Hedge School presentation
2:30pm Sunday, August 18
Archaeology: Early Medieval Settlement in Ireland
The Early Medieval period in Ireland dates from the fifth to the twelfth century AD. In many parts of Europe this period is referred to as the “Dark Ages,” whereas for Ireland this was a time when the island came of age. This small island on the periphery of western Europe forged its destiny and announced itself to the world. Since then Ireland has been referred to as “the land of saints and scholars.” This legacy has left a lasting mark on our cultural identity and has been memorialized across the landscape of Ireland in the form of archaeological sites. In this talk we will look at the type of sites constructed and lived in by the people of Ireland during the early medieval era. Through this period, crannogs (artificial island dwellings) came to be a common site type in certain areas. A special focus will be drawn to research being undertaken on a crannog that was recently excavated in the north of Ireland.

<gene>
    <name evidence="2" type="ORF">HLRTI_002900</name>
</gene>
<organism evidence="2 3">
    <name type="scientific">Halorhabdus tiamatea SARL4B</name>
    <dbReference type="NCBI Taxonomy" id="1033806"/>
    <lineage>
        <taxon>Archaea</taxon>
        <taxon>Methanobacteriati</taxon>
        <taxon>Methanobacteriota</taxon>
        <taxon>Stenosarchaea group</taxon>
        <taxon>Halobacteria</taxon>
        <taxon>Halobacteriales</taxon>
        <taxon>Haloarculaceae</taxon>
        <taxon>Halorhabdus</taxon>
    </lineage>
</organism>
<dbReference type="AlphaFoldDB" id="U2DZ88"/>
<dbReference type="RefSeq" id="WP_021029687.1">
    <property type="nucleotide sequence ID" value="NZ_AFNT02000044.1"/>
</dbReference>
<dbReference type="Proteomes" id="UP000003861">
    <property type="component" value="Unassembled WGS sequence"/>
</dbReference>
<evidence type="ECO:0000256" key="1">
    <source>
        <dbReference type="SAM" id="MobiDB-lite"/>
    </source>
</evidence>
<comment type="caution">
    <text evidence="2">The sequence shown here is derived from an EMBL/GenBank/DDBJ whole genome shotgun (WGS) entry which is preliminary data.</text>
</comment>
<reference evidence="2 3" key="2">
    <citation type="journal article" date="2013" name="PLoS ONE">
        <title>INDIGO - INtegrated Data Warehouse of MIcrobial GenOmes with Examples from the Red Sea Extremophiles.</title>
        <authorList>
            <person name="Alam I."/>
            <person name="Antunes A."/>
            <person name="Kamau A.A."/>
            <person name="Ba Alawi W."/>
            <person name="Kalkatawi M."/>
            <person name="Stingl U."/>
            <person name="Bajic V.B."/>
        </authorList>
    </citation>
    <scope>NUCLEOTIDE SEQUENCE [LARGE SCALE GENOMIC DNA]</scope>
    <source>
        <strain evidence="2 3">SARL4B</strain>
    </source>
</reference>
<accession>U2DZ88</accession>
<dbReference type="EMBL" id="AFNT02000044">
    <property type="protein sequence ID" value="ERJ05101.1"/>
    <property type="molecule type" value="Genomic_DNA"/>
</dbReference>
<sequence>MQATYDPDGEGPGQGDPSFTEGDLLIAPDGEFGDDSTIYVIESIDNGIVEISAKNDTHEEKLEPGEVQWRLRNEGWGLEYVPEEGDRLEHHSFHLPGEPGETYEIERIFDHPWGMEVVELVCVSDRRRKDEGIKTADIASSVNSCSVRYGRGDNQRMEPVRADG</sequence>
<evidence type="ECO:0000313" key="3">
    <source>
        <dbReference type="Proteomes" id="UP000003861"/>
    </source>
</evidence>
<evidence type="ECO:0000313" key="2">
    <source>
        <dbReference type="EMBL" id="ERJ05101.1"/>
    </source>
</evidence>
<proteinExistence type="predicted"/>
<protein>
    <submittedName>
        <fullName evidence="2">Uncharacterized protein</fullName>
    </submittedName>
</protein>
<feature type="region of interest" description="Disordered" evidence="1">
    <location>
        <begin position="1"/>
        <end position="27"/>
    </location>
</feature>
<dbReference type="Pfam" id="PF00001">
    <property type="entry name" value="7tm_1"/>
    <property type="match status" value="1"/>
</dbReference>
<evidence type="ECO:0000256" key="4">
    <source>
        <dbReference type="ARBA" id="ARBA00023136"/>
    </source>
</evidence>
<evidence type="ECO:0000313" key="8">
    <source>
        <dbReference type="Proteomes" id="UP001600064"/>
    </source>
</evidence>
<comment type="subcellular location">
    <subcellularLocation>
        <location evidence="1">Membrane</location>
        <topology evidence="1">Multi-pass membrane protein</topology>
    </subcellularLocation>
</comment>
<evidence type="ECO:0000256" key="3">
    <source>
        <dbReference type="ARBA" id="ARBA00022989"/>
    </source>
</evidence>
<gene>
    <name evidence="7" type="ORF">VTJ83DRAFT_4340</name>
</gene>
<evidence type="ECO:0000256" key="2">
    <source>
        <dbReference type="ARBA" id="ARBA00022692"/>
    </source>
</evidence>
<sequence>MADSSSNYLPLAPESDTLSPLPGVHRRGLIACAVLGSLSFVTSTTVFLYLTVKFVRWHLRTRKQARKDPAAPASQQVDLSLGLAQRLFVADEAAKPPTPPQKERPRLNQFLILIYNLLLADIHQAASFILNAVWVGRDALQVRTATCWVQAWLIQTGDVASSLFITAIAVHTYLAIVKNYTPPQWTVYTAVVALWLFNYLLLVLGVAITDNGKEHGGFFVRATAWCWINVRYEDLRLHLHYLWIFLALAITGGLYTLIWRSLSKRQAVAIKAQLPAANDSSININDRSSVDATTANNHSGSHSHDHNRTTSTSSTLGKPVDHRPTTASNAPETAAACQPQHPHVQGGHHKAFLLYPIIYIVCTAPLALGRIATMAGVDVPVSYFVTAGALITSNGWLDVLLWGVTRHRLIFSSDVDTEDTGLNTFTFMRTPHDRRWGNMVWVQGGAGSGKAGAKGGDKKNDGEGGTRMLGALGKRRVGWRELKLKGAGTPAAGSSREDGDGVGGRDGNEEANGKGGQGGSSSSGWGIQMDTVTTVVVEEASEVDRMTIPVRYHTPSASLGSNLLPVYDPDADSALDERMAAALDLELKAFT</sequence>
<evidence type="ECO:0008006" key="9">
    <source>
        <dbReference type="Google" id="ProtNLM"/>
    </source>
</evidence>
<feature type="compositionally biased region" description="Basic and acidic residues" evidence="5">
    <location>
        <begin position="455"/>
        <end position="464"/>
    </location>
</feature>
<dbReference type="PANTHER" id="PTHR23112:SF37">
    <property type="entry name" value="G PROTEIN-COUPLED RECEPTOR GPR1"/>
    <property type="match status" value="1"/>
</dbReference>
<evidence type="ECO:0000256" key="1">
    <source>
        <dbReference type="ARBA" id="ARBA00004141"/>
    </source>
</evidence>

Marie-Therese Barrett is an Archaeology and Paleoecology PhD candidate at Queen’s University Belfast. She has been an archaeologist for the past fourteen years. Her primary research interests are based on the history and archaeology of early medieval settlement in Ireland. Her research also encompasses scientific dating methods, primarily dendrochronology (tree-ring dating). As well as her academic research, Marie-Therese has been a field archaeologist for a number of years and has been involved in a number of early medieval excavations in Ireland. Her doctoral research is focused on using dendrochronology to examine an early medieval crannog (lake dwelling).